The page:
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How To Improve Your Credit Score

How to Fix Your Credit In 10 Easy Steps

Your credit score is one of the most critical numbers in your life because it impacts so many events. For example, your credit score determines the type of car loans you are eligible for, the rate on your credit card, and whether you rent an apartment or buy a home. For this reason, it is critical to know your credit score and understand how to improve it.

A high credit score opens you up to more options and can save you money with lower rates.

There are several things you can do to improve your credit score. Some things are as quick as picking up the phone while some strategies take a little more time. Here are some things you can do to set up your credit score to work for you rather than against you.

How To Fix Your Credit

The first step in repairing your credit score is to check your credit report to see what is being reported and what areas impact you the most. Armed with this information, you can prioritize tasks to use your time most effectively.

Without further ado, let's get started.

  1. Keep old credit cards open.

    Old and active credit cards keep your credit age high and contribute to your overall credit. It also helps your utilization ratio.

    Some companies may close old cards if they don't see any activity. One way around this is to automate payments with the card. For example, set up autopay for a bill to the card and then set up autopay from your bank account.

    There are times when keeping an older card open may not be the best option since some come with annual fees and additional expenses. If you need to close a card, calculate your utilization ratio with your remaining credit cards to see where your ratio will fall.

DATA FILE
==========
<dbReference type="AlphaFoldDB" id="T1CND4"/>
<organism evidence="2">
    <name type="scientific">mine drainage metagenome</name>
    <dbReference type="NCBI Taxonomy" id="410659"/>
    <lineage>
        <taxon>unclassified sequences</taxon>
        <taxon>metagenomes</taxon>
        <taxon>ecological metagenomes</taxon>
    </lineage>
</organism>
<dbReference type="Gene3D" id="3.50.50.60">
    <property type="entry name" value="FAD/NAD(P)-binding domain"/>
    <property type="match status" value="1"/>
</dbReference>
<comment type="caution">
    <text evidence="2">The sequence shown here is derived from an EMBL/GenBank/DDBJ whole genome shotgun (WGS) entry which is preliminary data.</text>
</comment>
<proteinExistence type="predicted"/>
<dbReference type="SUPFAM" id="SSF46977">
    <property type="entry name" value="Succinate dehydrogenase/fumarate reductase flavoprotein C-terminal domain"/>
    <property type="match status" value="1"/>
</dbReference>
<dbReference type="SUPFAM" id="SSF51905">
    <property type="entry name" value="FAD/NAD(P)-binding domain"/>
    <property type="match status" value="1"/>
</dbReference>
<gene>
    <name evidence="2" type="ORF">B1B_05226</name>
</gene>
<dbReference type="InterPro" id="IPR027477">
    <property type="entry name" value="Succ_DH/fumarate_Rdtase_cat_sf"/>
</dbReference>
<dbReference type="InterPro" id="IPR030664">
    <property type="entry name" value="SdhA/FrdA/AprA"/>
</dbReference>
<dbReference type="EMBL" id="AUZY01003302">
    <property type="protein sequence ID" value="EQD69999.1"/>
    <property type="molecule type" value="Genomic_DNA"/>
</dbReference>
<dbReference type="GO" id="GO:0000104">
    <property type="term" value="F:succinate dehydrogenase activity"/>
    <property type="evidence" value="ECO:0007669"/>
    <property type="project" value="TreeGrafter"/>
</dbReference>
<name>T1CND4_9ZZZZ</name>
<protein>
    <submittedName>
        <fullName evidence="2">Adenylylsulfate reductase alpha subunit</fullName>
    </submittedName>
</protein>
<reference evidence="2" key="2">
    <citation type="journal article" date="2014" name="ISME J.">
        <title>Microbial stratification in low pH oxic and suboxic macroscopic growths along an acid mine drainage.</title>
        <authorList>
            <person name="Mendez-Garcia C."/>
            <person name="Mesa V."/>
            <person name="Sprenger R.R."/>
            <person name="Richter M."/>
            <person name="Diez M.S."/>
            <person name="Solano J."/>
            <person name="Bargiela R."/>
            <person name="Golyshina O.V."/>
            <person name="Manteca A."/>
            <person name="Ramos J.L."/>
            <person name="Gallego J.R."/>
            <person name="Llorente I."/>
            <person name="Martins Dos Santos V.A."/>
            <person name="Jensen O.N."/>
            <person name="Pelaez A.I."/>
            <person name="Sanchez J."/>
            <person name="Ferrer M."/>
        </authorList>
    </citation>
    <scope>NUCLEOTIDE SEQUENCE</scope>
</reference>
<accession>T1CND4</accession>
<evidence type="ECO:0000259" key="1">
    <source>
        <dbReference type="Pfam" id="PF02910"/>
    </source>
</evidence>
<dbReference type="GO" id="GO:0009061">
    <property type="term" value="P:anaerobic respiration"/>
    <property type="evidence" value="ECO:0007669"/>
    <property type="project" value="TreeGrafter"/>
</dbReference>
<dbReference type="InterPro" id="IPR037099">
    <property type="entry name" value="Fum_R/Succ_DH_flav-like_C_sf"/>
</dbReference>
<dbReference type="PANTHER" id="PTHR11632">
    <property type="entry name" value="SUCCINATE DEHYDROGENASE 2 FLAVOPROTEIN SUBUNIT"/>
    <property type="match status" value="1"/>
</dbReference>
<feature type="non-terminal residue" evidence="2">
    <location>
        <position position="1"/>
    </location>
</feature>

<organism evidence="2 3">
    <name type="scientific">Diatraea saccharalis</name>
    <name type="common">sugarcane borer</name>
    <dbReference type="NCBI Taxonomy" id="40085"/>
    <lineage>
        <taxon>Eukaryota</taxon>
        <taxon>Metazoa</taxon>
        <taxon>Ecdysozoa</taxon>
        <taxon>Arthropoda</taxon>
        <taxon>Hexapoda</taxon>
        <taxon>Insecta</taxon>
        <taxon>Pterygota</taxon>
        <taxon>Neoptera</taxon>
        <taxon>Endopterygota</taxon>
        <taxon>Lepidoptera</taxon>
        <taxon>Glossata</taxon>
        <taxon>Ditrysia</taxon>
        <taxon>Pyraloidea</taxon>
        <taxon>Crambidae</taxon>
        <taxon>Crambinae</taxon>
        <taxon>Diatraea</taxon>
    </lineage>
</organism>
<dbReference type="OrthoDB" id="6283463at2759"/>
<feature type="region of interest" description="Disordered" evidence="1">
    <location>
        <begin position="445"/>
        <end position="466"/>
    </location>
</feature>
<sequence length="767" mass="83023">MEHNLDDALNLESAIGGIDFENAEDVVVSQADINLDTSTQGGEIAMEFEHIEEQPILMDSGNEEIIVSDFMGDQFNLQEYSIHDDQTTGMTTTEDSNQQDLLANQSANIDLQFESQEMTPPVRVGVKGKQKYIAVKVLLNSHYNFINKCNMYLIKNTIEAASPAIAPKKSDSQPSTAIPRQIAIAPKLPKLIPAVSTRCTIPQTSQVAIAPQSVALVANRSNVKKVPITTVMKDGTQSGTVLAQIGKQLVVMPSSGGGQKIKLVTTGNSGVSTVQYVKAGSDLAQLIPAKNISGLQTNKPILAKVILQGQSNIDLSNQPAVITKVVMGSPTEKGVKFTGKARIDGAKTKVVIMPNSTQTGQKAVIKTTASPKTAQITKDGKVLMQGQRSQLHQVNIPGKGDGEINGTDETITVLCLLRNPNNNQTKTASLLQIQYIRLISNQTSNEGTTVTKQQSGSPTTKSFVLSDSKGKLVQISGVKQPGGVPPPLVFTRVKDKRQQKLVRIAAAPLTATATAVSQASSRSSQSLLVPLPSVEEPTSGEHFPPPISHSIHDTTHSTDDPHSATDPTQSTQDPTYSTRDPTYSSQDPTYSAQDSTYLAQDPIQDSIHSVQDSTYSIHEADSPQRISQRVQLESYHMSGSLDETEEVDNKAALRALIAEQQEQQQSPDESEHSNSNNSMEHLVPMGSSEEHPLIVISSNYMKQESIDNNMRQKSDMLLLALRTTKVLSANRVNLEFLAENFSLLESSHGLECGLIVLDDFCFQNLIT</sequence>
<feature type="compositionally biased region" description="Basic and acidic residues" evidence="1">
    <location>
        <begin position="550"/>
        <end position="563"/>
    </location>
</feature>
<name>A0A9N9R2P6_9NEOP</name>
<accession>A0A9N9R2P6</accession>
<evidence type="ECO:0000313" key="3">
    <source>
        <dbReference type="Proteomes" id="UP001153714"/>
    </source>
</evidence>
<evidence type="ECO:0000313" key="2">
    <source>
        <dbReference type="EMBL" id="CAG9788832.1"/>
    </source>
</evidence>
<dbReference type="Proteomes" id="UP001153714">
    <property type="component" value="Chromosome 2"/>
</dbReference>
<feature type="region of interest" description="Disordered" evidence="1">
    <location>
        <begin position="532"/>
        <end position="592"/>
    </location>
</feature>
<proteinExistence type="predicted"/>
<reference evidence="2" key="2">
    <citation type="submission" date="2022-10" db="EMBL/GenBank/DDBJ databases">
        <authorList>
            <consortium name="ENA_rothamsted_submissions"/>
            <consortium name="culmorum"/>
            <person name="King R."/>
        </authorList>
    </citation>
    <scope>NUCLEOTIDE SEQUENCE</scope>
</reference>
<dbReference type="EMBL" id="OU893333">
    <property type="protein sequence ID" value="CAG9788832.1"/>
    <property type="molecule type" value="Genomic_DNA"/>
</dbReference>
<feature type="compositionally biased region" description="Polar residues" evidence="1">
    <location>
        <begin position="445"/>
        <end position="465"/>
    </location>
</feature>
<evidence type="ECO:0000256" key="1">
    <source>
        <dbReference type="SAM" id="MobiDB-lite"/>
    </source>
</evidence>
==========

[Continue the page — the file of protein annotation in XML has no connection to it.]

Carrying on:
2. Pay your bills on time.

    Lenders look to your payment history to see how you are likely to keep up with payments. Your payment history also has a significant impact on your score, and a single late payment can seriously drop your score.

    Here are some things to keep in mind if you are catching up with your bills:

    • Payments missed can remain on your credit report for up to seven years. As a result, it is essential to catch up on your bills since older, negative items have less effect than recent ones.
    • Paying off a collections account won't remove the reason for the collection from your credit report. Collections reports may remain on your credit report for seven years.
    • Contact your creditors beforehand if you know you will have trouble paying as they may forgive a single late payment if you have a positive history with them.

    Once you have caught up with and paid things off, such as student loans and credit cards, you must leave them on your credit report. Removing them may decrease your credit age, removes your positive payment history, and some other things that lenders won't see if not included in your credit report.

    There are some exceptions to consider, such as charged-off accounts, since they negatively impact your credit report even after they are paid off.

  3. Set up reminders and use autopay

    An easy way to keep abreast of payments is the automate them or set up reminders. The best strategy depends on how regularly and often you are paid. Here are some methods:

    • Autopay – This option is best if your pay is regular, and have regularly timed expenses.
    • Micropayments – With micropayments, you pay several times throughout the month. This works with irregular pay since you immediately put payments toward your debt when paid. If paid regularly, pay down purchases or simply set up autopay.
    • Payment reminders – If you have irregular pay or other things sporadically impacting your finances, it is crucial to set up payment reminders to stay on top of your bills.
  4. Account for non-credit info

    Only things like loans and credit cards impact your credit score. However, things have changed. Today, you can factor things such as cell phone payments into your score. Experian Boost is one such service that allows you to factor in cell phone and utility payments into your score. This free, opt-in service connects with your bank accounts to verify these payments to consider them into your overall score.

    UltraFICO is another service that enables you to connect your savings, checking, or money market accounts and have that additional information impact your credit score. Currently, in the Pilot Phase, UltraFICO is only being offered to a small group of lenders. Once the pilot phase is complete, it should be broadly available.

  5. Only apply when needed.

    Opening new credit accounts is not the best thing when you are trying to improve your credit score. Doing so can end up lowering your credit score rather than raising it.

    Some of the reasons why include: